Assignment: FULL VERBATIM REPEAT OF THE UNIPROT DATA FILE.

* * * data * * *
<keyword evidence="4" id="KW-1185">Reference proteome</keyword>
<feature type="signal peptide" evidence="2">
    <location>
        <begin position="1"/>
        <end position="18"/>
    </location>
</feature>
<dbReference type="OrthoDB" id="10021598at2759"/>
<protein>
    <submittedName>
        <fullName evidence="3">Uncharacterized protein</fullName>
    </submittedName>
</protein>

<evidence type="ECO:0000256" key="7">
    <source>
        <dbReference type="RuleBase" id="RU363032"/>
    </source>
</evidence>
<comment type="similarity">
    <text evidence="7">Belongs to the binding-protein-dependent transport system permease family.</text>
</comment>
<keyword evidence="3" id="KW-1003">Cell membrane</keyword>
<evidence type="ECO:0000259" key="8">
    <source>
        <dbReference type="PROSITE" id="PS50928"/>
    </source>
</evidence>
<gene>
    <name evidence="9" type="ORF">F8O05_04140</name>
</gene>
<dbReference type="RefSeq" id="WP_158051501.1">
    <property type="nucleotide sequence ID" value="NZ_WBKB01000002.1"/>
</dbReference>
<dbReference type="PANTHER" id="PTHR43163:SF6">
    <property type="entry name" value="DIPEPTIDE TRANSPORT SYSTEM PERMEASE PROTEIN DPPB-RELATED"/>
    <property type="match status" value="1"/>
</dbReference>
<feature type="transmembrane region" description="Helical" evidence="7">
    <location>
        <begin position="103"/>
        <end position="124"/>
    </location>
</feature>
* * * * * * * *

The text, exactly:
<keyword evidence="4" id="KW-1185">Reference proteome</keyword>
<feature type="signal peptide" evidence="2">
    <location>
        <begin position="1"/>
        <end position="18"/>
    </location>
</feature>
<dbReference type="OrthoDB" id="10021598at2759"/>
<protein>
    <submittedName>
        <fullName evidence="3">Uncharacterized protein</fullName>
    </submittedName>
</protein>

<evidence type="ECO:0000256" key="7">
    <source>
        <dbReference type="RuleBase" id="RU363032"/>
    </source>
</evidence>
<comment type="similarity">
    <text evidence="7">Belongs to the binding-protein-dependent transport system permease family.</text>
</comment>
<keyword evidence="3" id="KW-1003">Cell membrane</keyword>
<evidence type="ECO:0000259" key="8">
    <source>
        <dbReference type="PROSITE" id="PS50928"/>
    </source>
</evidence>
<gene>
    <name evidence="9" type="ORF">F8O05_04140</name>
</gene>
<dbReference type="RefSeq" id="WP_158051501.1">
    <property type="nucleotide sequence ID" value="NZ_WBKB01000002.1"/>
</dbReference>
<dbReference type="PANTHER" id="PTHR43163:SF6">
    <property type="entry name" value="DIPEPTIDE TRANSPORT SYSTEM PERMEASE PROTEIN DPPB-RELATED"/>
    <property type="match status" value="1"/>
</dbReference>
<feature type="transmembrane region" description="Helical" evidence="7">
    <location>
        <begin position="103"/>
        <end position="124"/>
    </location>
</feature>